Wild horses were very nearly driven to the edge by American society. By the late 1960’s, there were only about 17,000 of them roaming across the fields of the American west. More than a million were conscripted for use in World War I combat. Others were hunted for meat for feed companies, or for sport. They were chased to the brink and it wouldn’t be until 1971 when federal regulations began to be put into place that allowed for the species to repopulate.
In 1971, a federal law was passed that banned capturing harming or killing free-roaming horses on public land. This was one step into determining the value of this animal, and the beginning of classifying it as a “native” species to be protected.
Today, there are about 60,000 wild horses that live on private ranches, wildlife refuges, and public land. All of the ranges are rough and wild land, so that the horses may return to prehistoric behavior patterns. There are still debates today, about whether or not the wild horse is “feral” or “native.”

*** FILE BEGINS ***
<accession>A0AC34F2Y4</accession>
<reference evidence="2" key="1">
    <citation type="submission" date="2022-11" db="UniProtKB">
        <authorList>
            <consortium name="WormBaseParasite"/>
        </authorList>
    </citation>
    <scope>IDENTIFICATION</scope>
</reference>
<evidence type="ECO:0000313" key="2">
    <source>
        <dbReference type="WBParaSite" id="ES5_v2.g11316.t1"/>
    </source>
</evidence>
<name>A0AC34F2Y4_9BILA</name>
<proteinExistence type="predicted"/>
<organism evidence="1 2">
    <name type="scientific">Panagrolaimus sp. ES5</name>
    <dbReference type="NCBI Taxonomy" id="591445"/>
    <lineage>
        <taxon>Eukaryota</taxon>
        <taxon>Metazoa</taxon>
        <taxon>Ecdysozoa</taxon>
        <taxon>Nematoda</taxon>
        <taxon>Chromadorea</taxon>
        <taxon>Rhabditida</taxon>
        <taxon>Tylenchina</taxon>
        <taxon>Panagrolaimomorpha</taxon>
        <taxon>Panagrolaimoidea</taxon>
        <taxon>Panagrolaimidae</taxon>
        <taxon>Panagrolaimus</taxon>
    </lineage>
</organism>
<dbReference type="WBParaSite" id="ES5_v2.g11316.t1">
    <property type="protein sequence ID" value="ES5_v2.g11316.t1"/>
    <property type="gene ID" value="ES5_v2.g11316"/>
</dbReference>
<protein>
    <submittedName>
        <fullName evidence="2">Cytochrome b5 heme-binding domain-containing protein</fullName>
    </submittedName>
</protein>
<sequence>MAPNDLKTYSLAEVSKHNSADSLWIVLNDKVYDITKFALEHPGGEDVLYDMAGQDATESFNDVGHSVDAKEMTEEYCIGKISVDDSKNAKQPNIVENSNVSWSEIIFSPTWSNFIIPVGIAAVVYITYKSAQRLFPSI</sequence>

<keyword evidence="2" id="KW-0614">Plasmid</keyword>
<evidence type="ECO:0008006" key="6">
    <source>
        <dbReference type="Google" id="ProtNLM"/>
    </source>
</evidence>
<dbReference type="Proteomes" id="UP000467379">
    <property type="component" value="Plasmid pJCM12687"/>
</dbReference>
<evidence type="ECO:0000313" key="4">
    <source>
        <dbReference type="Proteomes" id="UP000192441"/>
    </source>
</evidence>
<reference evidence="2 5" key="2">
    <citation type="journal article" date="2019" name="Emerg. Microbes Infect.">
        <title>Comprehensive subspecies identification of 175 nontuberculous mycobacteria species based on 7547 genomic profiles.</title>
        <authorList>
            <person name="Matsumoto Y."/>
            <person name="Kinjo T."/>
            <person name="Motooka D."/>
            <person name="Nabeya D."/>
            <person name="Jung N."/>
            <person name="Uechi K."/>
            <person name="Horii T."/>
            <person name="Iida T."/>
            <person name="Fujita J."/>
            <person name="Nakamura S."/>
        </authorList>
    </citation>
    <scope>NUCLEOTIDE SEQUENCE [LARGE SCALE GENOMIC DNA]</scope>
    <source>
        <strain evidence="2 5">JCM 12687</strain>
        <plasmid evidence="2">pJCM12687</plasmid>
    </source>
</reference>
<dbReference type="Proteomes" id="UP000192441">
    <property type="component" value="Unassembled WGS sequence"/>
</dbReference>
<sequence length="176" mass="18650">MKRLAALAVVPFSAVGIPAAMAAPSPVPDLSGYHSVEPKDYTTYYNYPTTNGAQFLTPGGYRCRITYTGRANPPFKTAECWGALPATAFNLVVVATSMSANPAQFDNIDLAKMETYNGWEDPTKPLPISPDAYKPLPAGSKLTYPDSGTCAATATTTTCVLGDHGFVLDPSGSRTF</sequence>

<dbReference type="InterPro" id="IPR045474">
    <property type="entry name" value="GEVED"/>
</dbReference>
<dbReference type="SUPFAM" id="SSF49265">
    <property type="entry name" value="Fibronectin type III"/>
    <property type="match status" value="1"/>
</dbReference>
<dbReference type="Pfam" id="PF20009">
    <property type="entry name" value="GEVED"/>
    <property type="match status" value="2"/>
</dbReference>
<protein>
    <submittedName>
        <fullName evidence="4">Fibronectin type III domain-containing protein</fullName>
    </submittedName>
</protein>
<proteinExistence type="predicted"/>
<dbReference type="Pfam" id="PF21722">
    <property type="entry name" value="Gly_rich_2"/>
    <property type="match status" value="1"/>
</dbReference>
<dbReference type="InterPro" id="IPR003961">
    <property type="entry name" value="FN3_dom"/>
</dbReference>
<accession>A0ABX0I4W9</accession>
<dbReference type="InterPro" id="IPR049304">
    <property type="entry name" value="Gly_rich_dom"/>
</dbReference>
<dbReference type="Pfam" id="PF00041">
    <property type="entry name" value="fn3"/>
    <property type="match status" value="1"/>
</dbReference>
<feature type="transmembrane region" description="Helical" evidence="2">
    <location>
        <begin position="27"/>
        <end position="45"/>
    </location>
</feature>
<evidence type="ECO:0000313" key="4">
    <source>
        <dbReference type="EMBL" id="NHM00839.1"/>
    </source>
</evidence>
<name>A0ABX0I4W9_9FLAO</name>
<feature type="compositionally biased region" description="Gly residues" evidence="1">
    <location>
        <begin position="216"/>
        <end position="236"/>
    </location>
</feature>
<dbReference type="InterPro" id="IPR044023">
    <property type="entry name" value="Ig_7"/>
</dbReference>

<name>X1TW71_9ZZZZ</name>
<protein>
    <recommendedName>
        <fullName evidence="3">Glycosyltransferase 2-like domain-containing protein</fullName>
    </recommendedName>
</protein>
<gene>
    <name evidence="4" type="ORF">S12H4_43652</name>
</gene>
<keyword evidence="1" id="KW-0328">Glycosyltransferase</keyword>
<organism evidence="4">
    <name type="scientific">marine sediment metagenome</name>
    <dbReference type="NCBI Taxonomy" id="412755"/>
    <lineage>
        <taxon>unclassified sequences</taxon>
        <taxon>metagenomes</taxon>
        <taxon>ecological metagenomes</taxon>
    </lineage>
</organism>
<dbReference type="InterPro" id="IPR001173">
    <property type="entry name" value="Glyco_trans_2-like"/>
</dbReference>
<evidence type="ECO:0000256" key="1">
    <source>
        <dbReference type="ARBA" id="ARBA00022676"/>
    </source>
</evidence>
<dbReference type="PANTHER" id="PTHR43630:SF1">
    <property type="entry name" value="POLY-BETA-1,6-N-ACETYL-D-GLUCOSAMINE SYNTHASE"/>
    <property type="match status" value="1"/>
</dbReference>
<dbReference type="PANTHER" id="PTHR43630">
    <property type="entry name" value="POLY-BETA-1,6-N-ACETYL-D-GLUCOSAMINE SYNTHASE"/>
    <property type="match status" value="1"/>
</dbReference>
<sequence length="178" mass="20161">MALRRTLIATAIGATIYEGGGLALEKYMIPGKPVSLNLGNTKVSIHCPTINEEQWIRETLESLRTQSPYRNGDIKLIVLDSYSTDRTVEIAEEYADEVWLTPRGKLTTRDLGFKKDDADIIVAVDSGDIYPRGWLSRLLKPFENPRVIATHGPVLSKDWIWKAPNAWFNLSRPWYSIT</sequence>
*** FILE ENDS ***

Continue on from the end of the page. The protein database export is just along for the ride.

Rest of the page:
A native status for these wild horses would mean that new categories of wildlife management must be taken into consideration. With a species that is as free-roaming and expansive as the wild horse, possible law must extend past state boundaries. Agencies now have to look at the value of the horse as a species to be protected, instead of as a species designed to have economic value.
With a “feral” status, then land management agencies are required to round up herds they deem are “too large.” This is backed up with the belief of maintaining and preserving an ecosystem. A species that negatively impact it, is now considered a nuisance to the conservationists.
There is clearly a divide in the characterization of this animal. A free-roaming spirit that idealizes the narrative of a continent is stuck in an impossible in-between space. When we look at the history of the species, including the fossil record and the human records, we are able to see it in its entirety. Perhaps even our own understanding of the term “native” will be reinterpreted as we study the history of the wild horse.